THE University of Winnipeg's new science building is bugging the school's best-known entomologist, who claims the water isn't clean enough to conduct experiments and dislikes the proximity of labs to a restaurant.
But the university is swatting away the concerns of biology professor Rob Anderson, who describes the $67-million Richardson College for the Environment and Science complex as not conducive to science.
Anderson, an associate professor of biology, claims poor water quality at the university's two-year-old science facility on Portage Avenue has prevented him from culturing mosquitoes. He said problems with brown water first appeared in 2011, then worsened this summer when many areas of Winnipeg were afflicted with discoloured tap water.
"You can go out in the field and find mosquitoes in dirty water, but when you're raising them, you want clean water," Anderson said Tuesday in an interview.
'I had better research conditions in a remote field station in Kenya'
"The U of W's claims to have a world-class, state-of-the-art research and teaching facility is not backed up by their willingness to provide mediocre conditions for faculty," he added. "I had better research conditions in a remote field station in Kenya."
Anderson said Richardson College opened without a central water-filtration facility for its science labs. A reverse-osmosis filter installed later does not yield water in sufficient quantity for all the college's needs, he added.
He said the university does not test its water to determine what microbes and chemicals are present, thus depriving researchers with a baseline to control experiments.
Anderson said he's been told he must install filters on the taps himself. "It's an asinine institutional policy to insist faculty do plumbing," he said.
University administrators, however, say it is Anderson who has resisted efforts to resolve the problem.
"We have been working some kinks out of the building and we've talked to Rob about putting filters on his taps and he couldn't seem to get his head around that," said James Currie, the university's dean of science.
Currie said other researchers have been able to do experiments at Richardson College without incident, using the same water.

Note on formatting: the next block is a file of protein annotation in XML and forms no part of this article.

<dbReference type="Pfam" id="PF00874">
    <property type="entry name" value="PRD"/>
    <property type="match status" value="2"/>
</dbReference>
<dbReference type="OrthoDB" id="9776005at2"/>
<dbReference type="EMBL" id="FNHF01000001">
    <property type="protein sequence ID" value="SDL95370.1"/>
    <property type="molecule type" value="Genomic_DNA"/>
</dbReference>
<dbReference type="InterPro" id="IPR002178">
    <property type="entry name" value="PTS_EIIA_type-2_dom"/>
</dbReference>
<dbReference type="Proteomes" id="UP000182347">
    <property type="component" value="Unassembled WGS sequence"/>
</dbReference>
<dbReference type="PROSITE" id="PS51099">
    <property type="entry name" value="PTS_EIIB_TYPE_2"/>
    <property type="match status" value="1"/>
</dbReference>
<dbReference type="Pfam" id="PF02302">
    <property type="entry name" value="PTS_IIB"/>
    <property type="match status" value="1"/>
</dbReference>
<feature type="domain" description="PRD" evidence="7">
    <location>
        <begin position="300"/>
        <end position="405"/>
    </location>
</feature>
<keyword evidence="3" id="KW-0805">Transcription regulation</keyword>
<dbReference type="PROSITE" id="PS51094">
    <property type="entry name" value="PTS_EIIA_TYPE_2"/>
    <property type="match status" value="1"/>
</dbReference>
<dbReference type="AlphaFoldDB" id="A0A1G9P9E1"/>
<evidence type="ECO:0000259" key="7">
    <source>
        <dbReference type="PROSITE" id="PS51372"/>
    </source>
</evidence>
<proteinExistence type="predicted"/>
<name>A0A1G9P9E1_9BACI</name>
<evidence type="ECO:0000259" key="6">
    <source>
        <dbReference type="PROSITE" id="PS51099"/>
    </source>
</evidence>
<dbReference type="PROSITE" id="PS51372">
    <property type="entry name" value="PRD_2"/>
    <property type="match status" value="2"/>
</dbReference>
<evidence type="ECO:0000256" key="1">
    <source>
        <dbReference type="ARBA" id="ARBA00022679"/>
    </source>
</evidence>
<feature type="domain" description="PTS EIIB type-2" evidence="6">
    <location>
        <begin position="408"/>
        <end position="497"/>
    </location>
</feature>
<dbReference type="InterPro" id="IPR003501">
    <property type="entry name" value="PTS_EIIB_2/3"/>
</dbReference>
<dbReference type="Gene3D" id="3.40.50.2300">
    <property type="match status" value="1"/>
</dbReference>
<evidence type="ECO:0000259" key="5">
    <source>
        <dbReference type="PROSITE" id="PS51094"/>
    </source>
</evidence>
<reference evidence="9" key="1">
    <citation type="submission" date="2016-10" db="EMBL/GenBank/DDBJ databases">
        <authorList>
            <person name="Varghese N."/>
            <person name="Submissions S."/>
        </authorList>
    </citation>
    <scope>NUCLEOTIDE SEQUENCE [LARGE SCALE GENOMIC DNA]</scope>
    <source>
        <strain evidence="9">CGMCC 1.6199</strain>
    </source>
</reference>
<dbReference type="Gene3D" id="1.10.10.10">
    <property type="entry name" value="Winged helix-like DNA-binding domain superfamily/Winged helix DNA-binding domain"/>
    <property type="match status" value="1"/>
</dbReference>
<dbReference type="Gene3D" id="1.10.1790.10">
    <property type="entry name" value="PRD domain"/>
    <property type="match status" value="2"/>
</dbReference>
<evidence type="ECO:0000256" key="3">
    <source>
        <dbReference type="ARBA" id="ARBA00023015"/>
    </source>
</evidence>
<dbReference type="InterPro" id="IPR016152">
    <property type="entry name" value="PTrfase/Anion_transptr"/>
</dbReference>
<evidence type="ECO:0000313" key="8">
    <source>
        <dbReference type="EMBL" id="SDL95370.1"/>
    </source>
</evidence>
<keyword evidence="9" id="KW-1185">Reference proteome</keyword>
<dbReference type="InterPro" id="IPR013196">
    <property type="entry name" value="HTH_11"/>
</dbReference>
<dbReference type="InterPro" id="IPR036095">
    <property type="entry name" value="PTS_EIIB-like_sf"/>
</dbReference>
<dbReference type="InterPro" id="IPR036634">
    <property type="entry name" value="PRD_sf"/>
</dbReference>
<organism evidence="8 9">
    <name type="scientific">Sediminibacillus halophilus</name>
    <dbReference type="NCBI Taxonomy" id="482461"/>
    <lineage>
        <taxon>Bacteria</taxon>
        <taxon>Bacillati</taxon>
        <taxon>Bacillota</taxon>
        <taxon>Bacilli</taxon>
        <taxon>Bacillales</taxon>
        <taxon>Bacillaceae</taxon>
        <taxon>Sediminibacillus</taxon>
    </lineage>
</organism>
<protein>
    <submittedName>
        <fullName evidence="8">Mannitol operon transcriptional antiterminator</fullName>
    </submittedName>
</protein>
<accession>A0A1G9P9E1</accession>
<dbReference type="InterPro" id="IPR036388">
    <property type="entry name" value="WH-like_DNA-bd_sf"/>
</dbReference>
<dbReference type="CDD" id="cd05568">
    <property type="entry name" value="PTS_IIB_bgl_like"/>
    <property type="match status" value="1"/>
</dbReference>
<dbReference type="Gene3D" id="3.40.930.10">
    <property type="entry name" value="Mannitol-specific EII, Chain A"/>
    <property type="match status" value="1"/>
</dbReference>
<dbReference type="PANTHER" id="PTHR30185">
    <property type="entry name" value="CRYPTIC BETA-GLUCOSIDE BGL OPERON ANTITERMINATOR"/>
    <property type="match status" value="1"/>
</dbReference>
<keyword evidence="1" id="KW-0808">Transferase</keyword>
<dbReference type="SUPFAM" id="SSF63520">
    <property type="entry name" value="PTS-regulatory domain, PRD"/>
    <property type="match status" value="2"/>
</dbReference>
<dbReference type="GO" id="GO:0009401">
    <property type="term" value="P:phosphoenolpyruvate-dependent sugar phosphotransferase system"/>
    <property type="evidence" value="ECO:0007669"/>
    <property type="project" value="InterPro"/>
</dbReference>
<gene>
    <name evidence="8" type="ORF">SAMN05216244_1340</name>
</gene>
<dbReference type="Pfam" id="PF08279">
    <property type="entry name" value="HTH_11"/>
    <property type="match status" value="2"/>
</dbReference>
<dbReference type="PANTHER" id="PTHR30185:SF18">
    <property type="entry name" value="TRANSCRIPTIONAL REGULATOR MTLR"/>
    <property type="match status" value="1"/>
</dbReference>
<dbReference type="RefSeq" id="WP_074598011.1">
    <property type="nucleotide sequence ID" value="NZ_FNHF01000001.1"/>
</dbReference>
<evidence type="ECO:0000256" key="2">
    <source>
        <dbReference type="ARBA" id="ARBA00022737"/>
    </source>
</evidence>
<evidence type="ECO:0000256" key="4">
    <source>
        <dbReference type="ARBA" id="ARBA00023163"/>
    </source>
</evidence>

"In this same building, we have Charles Wong, a chemist, who is doing ultra-fine analyses of water. You can't even wear perfume in his labs, his measurements are so fine," Currie said.
He said Anderson has been unhappy with the design of Richardson College since the beginning, citing the biologist's dislike of the presence of the Elements restaurant near the entrance.
Anderson said he believes it's unwise to have Elements face the same atrium as toxicology laboratories. He also expressed concern that chemicals, pathogens and live animals are brought into the building using the same corridors Elements staff use to bring in food.
The biologist expressed annoyance students taking samples from lab to lab must remove their lab coats to comply with food-safety regulations.
Ben Kramer, executive chef at the university's Diversity Food Services, which runs Elements, said he would no sooner allow a student to wear a lab coat in his restaurant than allow a chef to cook in street clothes.
Kramer said Anderson simply opposes the idea of a restaurant inside the same building as science labs.
"He doesn't want us to receive food in that building because he believes the building is a biohazard," said the chef, adding inspection after inspection has proven his restaurant safe. "We can't open a restaurant and operate it without being (health) board-approved, and we've passed with flying colours. Everyone is satisfied except for him."
Jino Distasio, the university's associate vice-president in charge of research and innovation, said some scientists are unaccustomed to working in a mixed-use space.
"It's new to the professors who are used to working in isolated labs," Distasio said. "It's a new building and there will be all sorts of growing pains. I think it's the best freaking building I've ever seen in my life."